Next stop is University of Michigan for Sports Management. What kinds of career opportunities does that open up for you?

Obtaining a Master of Science in Sport Management from one of the premiere athletics programs in the country will provide me with experiences I would not be able to receive elsewhere. There are so many different paths someone can take in the sports industry. My goal for my time at Michigan is to learn more about how the whole sports industry operates in unison. There is so much I do not know and will need to know in order to succeed in the sports world.


What is the next big sport: curling? hurling? pickleball?

There are two possibilities in my mind: Formula 1 and professional rugby. Both sports have massive followings outside the United States but are starting to infiltrate the market here in different ways. Formula 1 has benefited from getting its on show on Netflix, called Formula 1:Drive to Survive. They are already on the rise, so it may already be considered a “big” sport.

Professional rugby, however, is brand new to America. Their American league, Major League Rugby (MLR), is in its infancy but has already made major strides in the right direction. During my time in New Orleans with Living Sport, I was fortunate enough to hear from Ryan Fitzgerald, the general manager of the NOLA Gold Rugby Team. During his presentation, we were educated on what rugby is and how interesting a sport it is. Watch out for the MLR over the next few years. It may end up on ESPN sometime soon.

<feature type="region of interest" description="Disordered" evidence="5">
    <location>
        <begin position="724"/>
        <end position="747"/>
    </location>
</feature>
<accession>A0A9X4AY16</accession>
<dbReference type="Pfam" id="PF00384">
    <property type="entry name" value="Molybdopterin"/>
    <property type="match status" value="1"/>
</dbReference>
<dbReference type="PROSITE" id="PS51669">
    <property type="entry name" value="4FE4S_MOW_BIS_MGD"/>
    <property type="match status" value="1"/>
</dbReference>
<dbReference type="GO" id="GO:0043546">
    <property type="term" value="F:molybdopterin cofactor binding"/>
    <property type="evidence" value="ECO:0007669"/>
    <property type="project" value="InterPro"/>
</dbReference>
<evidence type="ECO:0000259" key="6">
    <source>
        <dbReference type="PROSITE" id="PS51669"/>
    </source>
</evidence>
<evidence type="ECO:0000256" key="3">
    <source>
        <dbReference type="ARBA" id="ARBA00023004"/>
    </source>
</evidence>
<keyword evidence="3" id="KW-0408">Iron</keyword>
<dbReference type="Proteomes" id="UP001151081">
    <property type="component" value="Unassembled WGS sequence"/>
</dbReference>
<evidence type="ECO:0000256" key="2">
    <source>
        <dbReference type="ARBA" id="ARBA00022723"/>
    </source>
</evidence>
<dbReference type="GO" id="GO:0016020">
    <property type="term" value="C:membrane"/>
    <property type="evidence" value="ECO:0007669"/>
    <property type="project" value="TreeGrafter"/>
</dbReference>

Anything else you would like to add?

I want to share some advice with everyone. No matter what field you wish to go into, forget about the conventional path. Find your passion and make that your job. I feel like so many people dread going to work or end up in a position they are not happy with. Working to make your passion your job may be hard, but in the end the hard work will pay off.

I want to share a quote from Michael Jordan, legendary Chicago Bull and one of the greatest athletes of all time: “Never say never, because limits, like fears, are often just an illusion.”

We are each capable of so much more than we think. Keep on pushing yourself to get better, one day at a time.